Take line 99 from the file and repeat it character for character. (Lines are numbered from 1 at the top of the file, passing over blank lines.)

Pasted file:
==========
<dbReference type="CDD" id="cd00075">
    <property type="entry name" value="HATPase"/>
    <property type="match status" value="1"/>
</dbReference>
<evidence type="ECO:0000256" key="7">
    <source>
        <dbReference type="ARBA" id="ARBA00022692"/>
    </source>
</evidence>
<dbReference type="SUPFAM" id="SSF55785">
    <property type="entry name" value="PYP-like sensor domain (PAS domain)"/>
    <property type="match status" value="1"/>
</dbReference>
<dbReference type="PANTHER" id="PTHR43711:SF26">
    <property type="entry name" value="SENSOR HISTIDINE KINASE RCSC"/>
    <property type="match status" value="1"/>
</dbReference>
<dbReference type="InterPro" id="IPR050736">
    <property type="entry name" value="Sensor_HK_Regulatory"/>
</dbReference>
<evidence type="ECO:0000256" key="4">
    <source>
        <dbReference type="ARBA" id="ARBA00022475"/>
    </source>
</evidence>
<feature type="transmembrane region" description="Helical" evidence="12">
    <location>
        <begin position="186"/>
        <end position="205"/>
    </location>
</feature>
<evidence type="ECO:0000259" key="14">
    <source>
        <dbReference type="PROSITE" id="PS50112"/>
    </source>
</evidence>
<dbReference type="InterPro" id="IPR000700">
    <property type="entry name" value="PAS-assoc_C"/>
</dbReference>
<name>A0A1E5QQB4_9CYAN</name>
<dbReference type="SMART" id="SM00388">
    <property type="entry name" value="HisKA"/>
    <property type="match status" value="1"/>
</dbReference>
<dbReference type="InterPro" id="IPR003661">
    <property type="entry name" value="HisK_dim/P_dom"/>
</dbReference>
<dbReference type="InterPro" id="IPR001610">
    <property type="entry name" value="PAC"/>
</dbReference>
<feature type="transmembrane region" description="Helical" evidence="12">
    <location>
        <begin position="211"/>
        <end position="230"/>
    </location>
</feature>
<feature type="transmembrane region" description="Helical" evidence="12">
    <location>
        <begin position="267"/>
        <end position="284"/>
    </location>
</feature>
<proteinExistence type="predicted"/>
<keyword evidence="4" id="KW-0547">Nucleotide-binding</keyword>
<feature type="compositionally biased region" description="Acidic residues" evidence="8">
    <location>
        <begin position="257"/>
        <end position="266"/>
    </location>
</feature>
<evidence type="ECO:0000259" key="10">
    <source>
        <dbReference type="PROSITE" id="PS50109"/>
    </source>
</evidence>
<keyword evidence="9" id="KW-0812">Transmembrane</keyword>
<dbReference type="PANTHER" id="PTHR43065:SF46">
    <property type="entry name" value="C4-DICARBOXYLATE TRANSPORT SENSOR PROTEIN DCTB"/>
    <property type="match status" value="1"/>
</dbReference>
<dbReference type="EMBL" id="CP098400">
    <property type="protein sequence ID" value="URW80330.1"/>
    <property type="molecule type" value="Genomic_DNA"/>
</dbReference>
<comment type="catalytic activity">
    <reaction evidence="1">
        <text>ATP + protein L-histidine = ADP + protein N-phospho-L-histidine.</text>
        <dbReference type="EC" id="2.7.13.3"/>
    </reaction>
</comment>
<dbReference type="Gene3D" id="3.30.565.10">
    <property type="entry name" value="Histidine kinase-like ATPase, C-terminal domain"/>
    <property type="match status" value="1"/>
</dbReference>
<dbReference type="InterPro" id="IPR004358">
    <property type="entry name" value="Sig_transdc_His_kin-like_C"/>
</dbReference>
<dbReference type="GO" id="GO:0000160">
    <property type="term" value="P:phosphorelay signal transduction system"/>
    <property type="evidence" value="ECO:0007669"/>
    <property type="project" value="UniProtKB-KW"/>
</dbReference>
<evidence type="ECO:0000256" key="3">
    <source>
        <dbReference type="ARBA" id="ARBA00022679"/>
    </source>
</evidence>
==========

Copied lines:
    <property type="term" value="P:phosphorelay signal transduction system"/>